From a distance, it looks like mossy rock or bone. Up close it appears to be covered in tiny flowers. But each of those flowers is actually an animal: a coral polyp. A coral is a round body, topped with a mouth, surrounded by a ring of tentacles. Inside there is a simple gut, lined with long threads of tissue that help digest the coral’s food. Reef building corals lay down a skeleton of calcium carbonate – essentially rock. Corals are colonial – budding off new polyps, each one connected to the one next to it, and genetically identical, forming a living veneer.

Anatomy of a polyp

Corals are hunters. Their tentacles are lined with millions of stinging cells that kill what they catch. They are super weapons on a micro scale. But in the clear, warm water where corals live, there is not much to catch.  So how do corals find food? The secret to their success is in their relationship with a plant. Living right inside their cells are tiny algae, plant cells known as symbionts. Like all plants, they photosynthesise . Using energy from the sun, they produce sugars, enough food for themselves and for their coral host. Its extraordinary biology where the algae get a home and the coral gets up to 90% of its food. And together they build the reef.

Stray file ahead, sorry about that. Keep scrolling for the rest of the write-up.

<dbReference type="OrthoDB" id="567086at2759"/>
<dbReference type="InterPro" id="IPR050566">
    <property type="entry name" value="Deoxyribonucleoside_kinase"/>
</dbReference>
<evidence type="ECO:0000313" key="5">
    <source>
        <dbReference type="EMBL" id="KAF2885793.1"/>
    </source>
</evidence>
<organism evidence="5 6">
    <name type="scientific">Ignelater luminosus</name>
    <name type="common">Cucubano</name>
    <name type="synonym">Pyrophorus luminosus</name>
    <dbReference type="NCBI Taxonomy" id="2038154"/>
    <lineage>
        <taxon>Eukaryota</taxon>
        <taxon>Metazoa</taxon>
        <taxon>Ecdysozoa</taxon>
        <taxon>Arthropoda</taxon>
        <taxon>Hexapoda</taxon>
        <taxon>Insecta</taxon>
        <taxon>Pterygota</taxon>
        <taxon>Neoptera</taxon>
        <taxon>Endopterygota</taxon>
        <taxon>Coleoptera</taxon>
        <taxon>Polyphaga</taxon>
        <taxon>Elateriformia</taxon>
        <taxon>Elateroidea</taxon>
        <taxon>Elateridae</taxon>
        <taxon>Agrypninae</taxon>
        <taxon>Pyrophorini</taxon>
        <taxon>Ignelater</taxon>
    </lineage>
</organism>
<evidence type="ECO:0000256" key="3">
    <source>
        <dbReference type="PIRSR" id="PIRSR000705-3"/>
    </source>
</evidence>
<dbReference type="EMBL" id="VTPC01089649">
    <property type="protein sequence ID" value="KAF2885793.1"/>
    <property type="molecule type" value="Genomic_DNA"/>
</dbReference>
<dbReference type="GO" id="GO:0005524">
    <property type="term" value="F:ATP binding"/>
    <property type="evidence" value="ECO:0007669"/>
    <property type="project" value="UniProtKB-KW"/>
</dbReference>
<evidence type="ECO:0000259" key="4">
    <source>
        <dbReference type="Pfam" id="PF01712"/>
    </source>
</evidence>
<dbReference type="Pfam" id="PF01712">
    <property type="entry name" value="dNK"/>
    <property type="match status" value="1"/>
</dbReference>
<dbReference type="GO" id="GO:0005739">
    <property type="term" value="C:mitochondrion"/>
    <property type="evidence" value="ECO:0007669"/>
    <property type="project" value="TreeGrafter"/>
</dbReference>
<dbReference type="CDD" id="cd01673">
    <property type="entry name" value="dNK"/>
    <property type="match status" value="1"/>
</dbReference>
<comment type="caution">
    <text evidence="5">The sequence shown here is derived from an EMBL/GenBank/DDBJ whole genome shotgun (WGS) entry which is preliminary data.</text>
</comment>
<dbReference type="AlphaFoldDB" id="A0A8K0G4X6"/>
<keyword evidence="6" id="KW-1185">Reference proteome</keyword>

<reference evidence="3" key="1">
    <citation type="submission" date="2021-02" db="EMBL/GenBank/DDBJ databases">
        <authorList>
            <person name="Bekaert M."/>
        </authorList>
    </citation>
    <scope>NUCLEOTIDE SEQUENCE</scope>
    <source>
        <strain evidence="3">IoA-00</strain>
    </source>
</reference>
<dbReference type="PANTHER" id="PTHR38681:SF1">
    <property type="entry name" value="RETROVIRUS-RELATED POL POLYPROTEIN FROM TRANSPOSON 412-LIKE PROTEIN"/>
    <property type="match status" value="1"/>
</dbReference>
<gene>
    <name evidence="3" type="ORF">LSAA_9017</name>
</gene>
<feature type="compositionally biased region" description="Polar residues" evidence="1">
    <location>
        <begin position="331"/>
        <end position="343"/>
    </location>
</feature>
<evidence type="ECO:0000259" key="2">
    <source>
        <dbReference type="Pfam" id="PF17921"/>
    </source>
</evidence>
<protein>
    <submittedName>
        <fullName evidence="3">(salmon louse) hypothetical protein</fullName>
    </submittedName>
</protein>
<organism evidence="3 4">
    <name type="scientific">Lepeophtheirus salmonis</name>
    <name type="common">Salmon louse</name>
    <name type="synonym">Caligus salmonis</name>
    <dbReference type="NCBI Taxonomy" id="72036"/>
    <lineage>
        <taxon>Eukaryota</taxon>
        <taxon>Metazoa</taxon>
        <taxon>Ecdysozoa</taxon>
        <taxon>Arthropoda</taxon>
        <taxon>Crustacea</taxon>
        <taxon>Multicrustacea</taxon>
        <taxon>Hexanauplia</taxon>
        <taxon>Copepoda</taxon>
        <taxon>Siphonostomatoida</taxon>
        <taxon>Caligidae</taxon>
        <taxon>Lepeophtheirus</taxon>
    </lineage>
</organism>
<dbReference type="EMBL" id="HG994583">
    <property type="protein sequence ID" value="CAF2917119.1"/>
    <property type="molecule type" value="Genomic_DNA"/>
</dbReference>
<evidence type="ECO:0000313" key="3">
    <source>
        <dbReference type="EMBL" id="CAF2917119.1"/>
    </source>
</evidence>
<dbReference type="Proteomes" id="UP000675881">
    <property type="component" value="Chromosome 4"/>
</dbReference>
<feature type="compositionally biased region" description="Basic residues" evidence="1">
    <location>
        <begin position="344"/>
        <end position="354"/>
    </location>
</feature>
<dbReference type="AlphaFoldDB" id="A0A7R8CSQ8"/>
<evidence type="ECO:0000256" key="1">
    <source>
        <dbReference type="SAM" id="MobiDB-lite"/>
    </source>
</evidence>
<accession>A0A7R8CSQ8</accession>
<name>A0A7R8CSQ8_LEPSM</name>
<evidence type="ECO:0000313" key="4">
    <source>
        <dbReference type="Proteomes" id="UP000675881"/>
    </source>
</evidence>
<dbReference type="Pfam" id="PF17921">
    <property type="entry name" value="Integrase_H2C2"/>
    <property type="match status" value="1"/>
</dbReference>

The best places to enjoy superb, bustling and colorful coral gardens are:

Fiji
Solomon Islands
Papua New Guinea

Contact the Siren Fleet or Master Liveaboards to book your next liveaboard dive trip!

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